Challenges with data collection and infrastructure are affecting medical workforce research and access to medical care, particularly in rural and regional Australia, according to the authors of a Perspective published by the Medical Journal of Australia.
Dr. Grant Russell, Professor of Primary Care Research at Monash University’s School of Primary and Allied Health Care, and colleagues wrote that “for many years the development of the medical workforce has been shaped by self-regulation and market forces.”
“Short term and uncoordinated workforce planning has generated cycles of contraction and expansion of training places, sporadic regulation, and recent policy dilemmas,” they wrote.
“Most recently, the dramatic increase in numbers of graduates from Australian medical schools has occurred in the absence of clear plans as to how to use these additional doctors to optimally meet community need.
“Flooding the market with more graduates has not addressed persistent rural shortages, with insufficient numbers either willing to or able to navigate a career pathway to work in areas of need.
“Oversupply continues to be an issue in some specialties (eg, emergency medicine or cardiothoracic surgery) while shortages persist in others such as general practice and psychiatry.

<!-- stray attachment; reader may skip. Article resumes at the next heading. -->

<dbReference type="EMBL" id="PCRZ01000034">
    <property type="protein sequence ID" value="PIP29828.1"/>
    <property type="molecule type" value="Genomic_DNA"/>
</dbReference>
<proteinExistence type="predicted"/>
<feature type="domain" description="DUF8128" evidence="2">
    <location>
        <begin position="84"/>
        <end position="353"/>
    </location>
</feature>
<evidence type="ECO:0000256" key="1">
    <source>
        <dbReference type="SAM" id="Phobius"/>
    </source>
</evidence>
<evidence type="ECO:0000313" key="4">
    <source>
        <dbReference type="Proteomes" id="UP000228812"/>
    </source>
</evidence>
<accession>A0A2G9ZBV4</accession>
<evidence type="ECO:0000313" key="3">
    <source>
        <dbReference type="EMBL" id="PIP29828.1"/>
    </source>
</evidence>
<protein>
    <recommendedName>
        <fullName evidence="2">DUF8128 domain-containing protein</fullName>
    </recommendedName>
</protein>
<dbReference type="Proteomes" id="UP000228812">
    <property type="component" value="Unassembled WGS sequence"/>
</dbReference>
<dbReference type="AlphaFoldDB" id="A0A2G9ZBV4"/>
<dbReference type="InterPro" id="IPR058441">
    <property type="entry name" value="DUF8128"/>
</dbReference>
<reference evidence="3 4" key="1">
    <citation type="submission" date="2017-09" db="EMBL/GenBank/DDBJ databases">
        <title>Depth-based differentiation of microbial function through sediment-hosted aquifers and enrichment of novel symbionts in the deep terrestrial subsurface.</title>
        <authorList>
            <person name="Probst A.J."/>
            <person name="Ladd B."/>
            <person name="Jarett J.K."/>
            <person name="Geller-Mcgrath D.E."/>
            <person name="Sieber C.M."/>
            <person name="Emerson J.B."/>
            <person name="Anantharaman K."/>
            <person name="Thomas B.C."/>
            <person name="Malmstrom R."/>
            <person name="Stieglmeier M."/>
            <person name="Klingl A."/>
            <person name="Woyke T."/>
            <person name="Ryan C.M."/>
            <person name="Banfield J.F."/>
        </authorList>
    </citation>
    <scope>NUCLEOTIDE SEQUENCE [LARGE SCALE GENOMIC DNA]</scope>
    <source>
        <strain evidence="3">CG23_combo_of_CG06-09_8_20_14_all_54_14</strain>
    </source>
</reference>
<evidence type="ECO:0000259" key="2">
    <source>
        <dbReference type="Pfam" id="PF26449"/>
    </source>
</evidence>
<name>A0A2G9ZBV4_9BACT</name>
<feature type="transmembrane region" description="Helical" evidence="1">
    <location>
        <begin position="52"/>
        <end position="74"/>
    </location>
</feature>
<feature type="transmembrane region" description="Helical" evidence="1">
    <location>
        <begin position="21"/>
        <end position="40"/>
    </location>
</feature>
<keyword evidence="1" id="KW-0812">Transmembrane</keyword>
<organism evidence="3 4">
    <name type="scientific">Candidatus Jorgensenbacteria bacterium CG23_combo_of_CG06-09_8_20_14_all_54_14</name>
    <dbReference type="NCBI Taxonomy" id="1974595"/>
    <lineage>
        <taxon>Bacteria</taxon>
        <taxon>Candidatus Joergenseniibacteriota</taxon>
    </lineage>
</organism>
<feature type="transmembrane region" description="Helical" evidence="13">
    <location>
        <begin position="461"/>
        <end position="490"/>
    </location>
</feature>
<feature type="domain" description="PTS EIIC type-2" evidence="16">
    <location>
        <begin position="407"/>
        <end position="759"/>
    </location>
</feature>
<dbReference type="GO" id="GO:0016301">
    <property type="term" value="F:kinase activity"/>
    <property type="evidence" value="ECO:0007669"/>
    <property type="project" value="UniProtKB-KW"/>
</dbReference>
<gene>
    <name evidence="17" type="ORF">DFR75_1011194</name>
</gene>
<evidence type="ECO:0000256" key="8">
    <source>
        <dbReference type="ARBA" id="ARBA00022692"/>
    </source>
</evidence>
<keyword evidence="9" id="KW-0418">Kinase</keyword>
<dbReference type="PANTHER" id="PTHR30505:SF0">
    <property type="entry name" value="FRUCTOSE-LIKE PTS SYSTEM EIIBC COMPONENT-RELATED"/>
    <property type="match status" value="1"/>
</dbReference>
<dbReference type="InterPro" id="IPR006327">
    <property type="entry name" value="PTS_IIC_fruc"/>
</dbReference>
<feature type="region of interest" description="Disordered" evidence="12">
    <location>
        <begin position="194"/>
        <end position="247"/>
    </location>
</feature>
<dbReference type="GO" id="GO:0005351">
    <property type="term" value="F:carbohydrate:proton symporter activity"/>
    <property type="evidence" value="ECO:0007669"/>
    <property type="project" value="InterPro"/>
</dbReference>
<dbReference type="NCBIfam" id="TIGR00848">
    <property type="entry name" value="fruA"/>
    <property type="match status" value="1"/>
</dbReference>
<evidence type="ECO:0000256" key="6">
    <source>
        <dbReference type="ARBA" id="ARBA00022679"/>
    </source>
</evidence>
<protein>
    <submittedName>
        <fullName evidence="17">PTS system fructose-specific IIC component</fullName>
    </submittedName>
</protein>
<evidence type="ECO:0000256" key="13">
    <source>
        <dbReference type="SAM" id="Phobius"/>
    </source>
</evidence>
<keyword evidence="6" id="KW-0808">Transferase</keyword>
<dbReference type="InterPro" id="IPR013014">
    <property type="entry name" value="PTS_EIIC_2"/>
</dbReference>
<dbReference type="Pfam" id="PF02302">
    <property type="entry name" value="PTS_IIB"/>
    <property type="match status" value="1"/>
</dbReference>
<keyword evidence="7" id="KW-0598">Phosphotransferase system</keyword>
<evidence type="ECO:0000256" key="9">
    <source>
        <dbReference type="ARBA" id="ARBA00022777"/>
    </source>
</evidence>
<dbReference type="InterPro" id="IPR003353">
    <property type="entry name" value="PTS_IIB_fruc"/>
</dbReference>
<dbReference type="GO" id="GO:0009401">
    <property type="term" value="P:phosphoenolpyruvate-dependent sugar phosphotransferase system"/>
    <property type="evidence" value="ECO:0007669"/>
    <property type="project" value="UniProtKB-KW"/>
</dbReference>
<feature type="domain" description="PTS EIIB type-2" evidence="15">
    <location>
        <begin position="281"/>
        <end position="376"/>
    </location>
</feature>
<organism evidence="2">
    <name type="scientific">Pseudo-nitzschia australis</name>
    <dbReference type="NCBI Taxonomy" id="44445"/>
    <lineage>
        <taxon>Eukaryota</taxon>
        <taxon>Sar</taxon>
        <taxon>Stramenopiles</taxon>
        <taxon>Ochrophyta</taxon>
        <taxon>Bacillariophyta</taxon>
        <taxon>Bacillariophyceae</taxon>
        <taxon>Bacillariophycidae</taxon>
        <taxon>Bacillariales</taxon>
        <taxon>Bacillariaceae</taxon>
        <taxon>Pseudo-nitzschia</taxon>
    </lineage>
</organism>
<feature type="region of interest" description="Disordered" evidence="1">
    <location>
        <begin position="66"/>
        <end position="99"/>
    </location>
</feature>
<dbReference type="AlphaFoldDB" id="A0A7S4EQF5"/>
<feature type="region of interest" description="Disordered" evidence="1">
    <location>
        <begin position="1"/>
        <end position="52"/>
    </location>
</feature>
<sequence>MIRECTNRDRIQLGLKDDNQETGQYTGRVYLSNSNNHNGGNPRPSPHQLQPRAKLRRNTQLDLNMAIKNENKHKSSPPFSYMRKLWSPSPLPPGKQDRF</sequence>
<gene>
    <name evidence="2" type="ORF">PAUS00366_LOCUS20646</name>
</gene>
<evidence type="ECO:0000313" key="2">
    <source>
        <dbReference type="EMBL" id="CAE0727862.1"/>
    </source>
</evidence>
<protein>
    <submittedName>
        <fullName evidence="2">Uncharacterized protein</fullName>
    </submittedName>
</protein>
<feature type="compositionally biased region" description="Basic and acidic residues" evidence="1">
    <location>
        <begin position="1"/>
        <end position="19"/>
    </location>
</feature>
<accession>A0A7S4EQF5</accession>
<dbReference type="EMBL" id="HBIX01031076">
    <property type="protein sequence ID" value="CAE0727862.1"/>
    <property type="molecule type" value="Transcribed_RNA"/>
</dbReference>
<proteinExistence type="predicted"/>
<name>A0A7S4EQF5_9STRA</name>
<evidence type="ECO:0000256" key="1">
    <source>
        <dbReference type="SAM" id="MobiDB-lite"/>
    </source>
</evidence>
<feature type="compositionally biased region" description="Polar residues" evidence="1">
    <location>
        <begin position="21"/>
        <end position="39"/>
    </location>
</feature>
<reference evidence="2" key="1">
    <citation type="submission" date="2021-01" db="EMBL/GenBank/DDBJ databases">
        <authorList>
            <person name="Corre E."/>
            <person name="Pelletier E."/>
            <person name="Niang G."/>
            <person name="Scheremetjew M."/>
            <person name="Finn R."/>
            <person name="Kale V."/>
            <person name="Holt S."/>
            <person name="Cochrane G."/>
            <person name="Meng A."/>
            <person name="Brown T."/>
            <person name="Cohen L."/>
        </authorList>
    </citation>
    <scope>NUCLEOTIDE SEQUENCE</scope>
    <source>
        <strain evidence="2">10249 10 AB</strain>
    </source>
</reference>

“Over-reliance on international medical graduates continues in many rural communities, while the fierce competition for accredited training places in some specialties leaves many junior doctors caught in the middle.”
Russell and colleagues said more high-quality longitudinal and linkable across different doctor groups and doctor characteristics was vital, but not currently available for a variety of reasons.
“The availability of administrative medical workforce data to researchers is at an all-time low,” they wrote.
“There was a reduction in funding of the Medical Schools Outcomes Database in 2015 and the withdrawal of funding (from 2016) for the Australian Institute of Health and Welfare to produce health workforce statistics.
“The Bettering the Evaluation and Care of Health (BEACH) study was also discontinued as the only data on the clinical activities of general practitioners.
“Adding to the challenge, the internationally unique Medicine in Australia: Balancing Employment and Life (MABEL) panel survey of 9–10 000 doctors per year ceased in 2019 after 11 annual waves of data collection.”
Russell and colleagues concluded that the development of the new National Medical Workforce Strategy and the National Health Information Strategy needed to be informed by “robust evidence.”
“Future medical workforce data strategies need to be institutionally neutral, guided by a research strategy including agreed priority research questions with resources to conduct the research, and underpinned by openness and data sharing.
“Healthy national medical workforce data are fundamental to achieving healthy doctors and communities.”